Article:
Have you experienced discrimination or violence due to transphobia?
Not so much discrimination and the violence has been more verbal harassment, not anything physical. It was during the early stages of transition when you’re at your most vulnerable. You don’t exactly present the way you want to. People think there’s something off or something strange and from that you get the verbal [harassment] and it’s typically relating to sexuality and not gender, which is kind of strange. They’ll call you the f-word or a sissy.
Discrimination hasn’t really happened because I transitioned at work and was accepted at work. My family’s accepted me. My friends have for the most part accepted me. Really I haven’t faced any of the discrimination that a lot of people do. I’ve helped out those who had, though, and it’s heartbreaking. You become like a mother figure to people you want to help, but you know you can’t help them because the system’s broken.
How involved are you with trans advocacy?
When I first came out I really got involved and then I crashed. It really took its toll on me seeing [how trans people were suffering]. Then I started rebuilding and giving presentations.
What was your reaction when you heard the mural honouring trans women of colour had been defaced?
I didn’t think our city had it in it to go and do something like that. If they’re targeting trans women of colour, the violence against them is so much greater than other trans people, so to see that being defaced was heartbreaking. They’re targeting a group of women who are marginalized their whole lives and to take away what’s basically a memorial to them made me angry and really sad.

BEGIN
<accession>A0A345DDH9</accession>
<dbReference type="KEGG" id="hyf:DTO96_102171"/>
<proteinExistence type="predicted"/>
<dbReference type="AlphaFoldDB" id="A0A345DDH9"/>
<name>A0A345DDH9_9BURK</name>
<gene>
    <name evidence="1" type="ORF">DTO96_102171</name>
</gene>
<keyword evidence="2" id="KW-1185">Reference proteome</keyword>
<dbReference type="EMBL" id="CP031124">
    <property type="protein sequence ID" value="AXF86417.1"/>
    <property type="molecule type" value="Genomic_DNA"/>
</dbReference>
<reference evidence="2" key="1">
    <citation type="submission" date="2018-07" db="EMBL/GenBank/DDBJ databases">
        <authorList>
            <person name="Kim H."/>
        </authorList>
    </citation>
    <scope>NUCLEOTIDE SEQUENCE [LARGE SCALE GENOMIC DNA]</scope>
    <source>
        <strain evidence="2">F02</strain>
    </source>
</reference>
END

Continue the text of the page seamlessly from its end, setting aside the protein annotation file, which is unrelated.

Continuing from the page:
Do you find there’s recognition of intersectionality within the trans community?
Privilege is a very polarizing subject. You’ll mention it to a white, cisgender man and he could either acknowledge it or go off on a rant. I believe it’s the same in the trans community. For some, we could definitely see that yes there is discrimination against the trans community, but disproportionately the violence and discrimination against trans women of colour is much greater than anyone else in the trans community. Not everyone sees it that way, but a lot of us are recognizing it more. We’re seeing a lot more online presence about what’s happening, but unfortunately the visibility isn’t the same for people who don’t follow the media that’s covering these issues.
There’s other privileges in the trans community, too. I really hate this “passing” term, but if I was to look at myself completely I would say I have passing privilege. There’s no one calling me out for being trans. Those who are visibly trans get a lot more street harassment. I don’t get that.
Apart from transitioning, what issues facing the trans community would you like cis people to know more about?
Just basically to stop focusing on our transitions. We’re so much more than just what we used to be and where we are now. That’s just a small fraction of our lives and people transition all the time, whether they’re cis or trans. People transition from single to married, to motherhood, to fatherhood. There’s always transitions in everyone’s lives. This is just a fraction of our lives. It shouldn’t be the meaning of our lives.
There’s so many things facing the trans community. We have a lot of underemployment. We have a lot of homelessness in LGBT youth. We have a lot of housing discrimination. We have a lot of trouble accessing medical care. CAMH takes so long and it can take so long to just meet someone who will prescribe you your hormones. It’s a very long, arduous process. For some people, this is life and death. They’re at their breaking point and they’re waiting and waiting and waiting. Sadly, some do take their lives. The suicide rate in the trans community is quite high. Those are the things people need to think about instead of oh, what’s in your pants. Never mind how I look or how I used to look or what my old name was. That’s just superficial.